Die Ärzte – ZeiDverschwÄndung

Die Ärzte (German for “The Doctors”) have been around for thirty years. They are one of Germany’s highest grossing live acts — and are virtually unknown in the United States. This lack of recognition is mainly due to the fact that the band’s satirical and provocative songs lose a lot of their wit in translation. Die Ärzte were formed in Berlin in 1982 by singer/guitarist Jan Vetter (alias Farin Urlaub, a pun on the expression “Fahr in Urlaub”, which means to "Go on vacation"), drummer Dirk Felsenheimer (alias Bela B.), and bassist Hans Runge. The trio adopted the name Die Ärzte because no other band's moniker started with the letter Ä. Their goal in forming the band was twofold: they wanted to instill some humor into punk and capture the hearts of millions of girls in the process.

Die Ärzte were on their way to achieving these goals in 1984 with their victory at a local rock contest and the subsequent release of the EP “Uns geht's prima” (“We're Doing Great”). The record brought Die Ärzte to the attention of Columbia Records, which issued the band's debut album. However, creative differences forced Runge's exit prior to the release of Die Ärzte's 1986 breakthrough self-titled effort. The album introduced the distorted guitar sound that would emerge as the band's signature in the years to come while Urlaub's melodies embraced the classic rock & roll influences of his youth, in particular the Beatles.

Die Ärzte made headlines in 1987 when the German Federal Center for Media Harmful to Young Persons blacklisted a number of their most popular songs. Record stores selling their albums were subject to criminal charges and the ban forced the band to remove the offending songs from their live shows. Die Ärzte managed to evade the ban at concerts by playing the music and letting the crowd sing the lyrics. With 1988’s “Das ist nicht die ganze Wahrheit” (“That’s not the Whole Truth”), Die Ärzte broke into the German Top Ten for the first time in their career. However at the peak of their fame they announced plans to dissolve, with a farewell tour yielding a chart-topping live LP.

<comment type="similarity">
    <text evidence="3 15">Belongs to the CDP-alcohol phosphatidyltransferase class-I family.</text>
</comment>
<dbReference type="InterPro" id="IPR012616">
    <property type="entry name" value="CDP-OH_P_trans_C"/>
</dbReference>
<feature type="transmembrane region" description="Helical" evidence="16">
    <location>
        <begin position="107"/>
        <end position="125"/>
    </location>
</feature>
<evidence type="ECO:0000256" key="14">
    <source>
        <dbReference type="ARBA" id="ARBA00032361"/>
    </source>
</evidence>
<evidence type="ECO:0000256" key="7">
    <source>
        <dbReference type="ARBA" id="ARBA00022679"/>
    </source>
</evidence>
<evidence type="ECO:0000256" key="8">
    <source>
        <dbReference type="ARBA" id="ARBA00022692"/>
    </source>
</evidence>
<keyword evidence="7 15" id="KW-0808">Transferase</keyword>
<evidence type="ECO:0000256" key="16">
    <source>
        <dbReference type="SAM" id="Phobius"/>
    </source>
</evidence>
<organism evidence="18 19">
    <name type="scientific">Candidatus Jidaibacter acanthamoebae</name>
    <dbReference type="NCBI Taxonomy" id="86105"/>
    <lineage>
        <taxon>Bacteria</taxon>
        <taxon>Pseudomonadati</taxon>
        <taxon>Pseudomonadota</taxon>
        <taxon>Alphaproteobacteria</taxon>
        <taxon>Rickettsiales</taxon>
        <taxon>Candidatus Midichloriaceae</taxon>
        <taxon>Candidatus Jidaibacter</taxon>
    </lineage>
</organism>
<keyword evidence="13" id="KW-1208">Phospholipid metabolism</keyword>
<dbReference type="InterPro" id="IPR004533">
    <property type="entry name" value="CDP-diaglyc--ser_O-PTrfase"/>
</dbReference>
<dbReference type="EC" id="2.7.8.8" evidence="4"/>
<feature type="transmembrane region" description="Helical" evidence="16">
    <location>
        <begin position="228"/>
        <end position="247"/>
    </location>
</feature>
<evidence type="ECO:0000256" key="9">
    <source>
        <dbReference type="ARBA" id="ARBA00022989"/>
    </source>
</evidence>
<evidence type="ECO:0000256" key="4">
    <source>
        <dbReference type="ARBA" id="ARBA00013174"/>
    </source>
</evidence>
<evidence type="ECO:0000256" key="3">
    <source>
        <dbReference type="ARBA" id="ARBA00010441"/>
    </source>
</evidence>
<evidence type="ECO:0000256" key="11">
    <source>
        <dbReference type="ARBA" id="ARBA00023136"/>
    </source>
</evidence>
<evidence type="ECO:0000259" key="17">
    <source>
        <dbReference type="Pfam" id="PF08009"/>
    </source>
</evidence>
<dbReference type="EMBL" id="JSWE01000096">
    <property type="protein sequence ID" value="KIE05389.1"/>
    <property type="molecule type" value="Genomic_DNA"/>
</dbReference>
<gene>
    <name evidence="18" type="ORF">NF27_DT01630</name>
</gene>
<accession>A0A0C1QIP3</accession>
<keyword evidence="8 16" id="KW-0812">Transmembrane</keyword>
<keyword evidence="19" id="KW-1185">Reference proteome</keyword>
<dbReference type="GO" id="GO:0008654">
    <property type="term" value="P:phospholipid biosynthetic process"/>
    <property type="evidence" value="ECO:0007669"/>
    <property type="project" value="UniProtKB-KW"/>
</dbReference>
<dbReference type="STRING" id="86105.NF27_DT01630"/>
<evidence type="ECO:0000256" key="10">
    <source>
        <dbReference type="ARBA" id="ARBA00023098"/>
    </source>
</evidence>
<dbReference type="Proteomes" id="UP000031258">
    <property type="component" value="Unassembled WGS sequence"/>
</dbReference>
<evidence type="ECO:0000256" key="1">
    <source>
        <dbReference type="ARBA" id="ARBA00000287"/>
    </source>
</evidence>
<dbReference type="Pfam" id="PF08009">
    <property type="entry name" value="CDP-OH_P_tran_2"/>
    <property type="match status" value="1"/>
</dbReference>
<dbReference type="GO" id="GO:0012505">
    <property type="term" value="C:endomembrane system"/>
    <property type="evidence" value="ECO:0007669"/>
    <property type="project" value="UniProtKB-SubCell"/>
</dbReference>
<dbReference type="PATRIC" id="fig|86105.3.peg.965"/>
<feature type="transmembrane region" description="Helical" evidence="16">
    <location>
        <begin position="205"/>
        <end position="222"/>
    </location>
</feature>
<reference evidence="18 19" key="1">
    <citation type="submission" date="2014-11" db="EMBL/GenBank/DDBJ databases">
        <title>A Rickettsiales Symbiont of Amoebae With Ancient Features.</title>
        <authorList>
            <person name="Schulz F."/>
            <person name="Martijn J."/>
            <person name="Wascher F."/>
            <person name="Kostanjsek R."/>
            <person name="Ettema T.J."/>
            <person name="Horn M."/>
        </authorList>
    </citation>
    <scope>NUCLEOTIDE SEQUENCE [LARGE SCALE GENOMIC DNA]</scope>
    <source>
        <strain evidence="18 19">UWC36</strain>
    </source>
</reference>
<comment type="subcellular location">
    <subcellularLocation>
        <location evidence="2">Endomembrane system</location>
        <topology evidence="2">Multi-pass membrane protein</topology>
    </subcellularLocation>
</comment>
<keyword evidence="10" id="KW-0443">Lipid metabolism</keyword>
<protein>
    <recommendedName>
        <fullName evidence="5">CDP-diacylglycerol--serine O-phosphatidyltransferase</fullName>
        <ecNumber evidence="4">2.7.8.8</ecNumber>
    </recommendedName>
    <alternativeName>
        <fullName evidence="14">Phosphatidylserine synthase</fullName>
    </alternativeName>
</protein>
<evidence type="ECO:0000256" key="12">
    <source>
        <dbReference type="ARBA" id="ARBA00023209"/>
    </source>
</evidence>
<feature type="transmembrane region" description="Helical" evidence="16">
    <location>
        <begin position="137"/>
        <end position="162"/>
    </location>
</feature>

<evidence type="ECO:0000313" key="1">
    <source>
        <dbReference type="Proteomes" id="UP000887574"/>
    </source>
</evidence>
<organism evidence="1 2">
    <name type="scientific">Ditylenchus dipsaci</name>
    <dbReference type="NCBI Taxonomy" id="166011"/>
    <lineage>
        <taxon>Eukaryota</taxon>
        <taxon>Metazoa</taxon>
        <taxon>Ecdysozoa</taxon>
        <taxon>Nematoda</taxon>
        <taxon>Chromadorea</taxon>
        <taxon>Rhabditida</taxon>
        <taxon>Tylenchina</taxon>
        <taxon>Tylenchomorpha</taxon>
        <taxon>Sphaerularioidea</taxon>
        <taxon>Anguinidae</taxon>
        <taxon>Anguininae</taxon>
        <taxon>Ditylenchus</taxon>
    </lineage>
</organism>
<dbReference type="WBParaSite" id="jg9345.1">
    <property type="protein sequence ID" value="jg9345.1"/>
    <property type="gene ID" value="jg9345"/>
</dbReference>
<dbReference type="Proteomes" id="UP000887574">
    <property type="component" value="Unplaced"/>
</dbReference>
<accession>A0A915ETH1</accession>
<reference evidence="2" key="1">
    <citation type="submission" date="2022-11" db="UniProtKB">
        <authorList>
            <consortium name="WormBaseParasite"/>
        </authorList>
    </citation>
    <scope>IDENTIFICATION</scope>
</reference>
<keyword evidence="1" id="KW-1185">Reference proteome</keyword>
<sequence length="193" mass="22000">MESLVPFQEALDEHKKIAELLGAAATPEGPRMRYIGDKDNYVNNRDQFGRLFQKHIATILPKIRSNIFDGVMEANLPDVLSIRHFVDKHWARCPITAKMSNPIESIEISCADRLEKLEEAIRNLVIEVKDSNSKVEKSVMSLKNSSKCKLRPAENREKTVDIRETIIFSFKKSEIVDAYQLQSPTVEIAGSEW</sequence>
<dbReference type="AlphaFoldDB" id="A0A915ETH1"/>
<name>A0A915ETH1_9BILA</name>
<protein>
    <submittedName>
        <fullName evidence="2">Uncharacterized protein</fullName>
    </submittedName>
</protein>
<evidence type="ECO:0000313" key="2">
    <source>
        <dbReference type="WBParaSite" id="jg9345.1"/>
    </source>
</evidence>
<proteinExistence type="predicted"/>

From 1988 to 1993, Bela and Farin dabbled in smaller bands and decided to make a new start with bassist Rodrigo Gonzalez. Their comeback single “Schrei Nach Liebe” (“Scream for Love”) was their most explicitly political effort to date, a polemic against the growing rise of right-wing extremism and racially motivated violence. “Männer sind Schweine” (“Men are Pigs”), released in 1998, included their first number one German single but, if anything, the record was too successful. Troubled by its mainstream saturation Die Ärzte vowed never to play the song again and the trio spent the remainder of the decade in seclusion.

In 2001, 13 years after their first “last concert”, Die Ärzte sang their second swan song. Shortly afterwards the three were seen again on a reading tour, reciting passages from the first authorized biography, “Ein überdimensionales Meerschwein frisst die Erde auf” (“A Colossal Guinea Pig Devours the Earth”). Over the years the band has displayed a variety of styles and genres in their 25 albums, including punk, death metal, ska, rock 'n' roll, jazz, and country. Die Ärzte have consistently topped their own success from the 80s in sales of records, concert tickets and merchandise, and yet never sold out to consumerism. They’ve given concerts in small clubs under false names (revealing their true identity in advance only to their fan club members) and sold exclusive LPs at their concerts. They’ve proved more than once: “Es gibt nichts Besseres zu tun, als die Die Ärzte zu hören!” (There is nothing better than listening to Die Ärzte).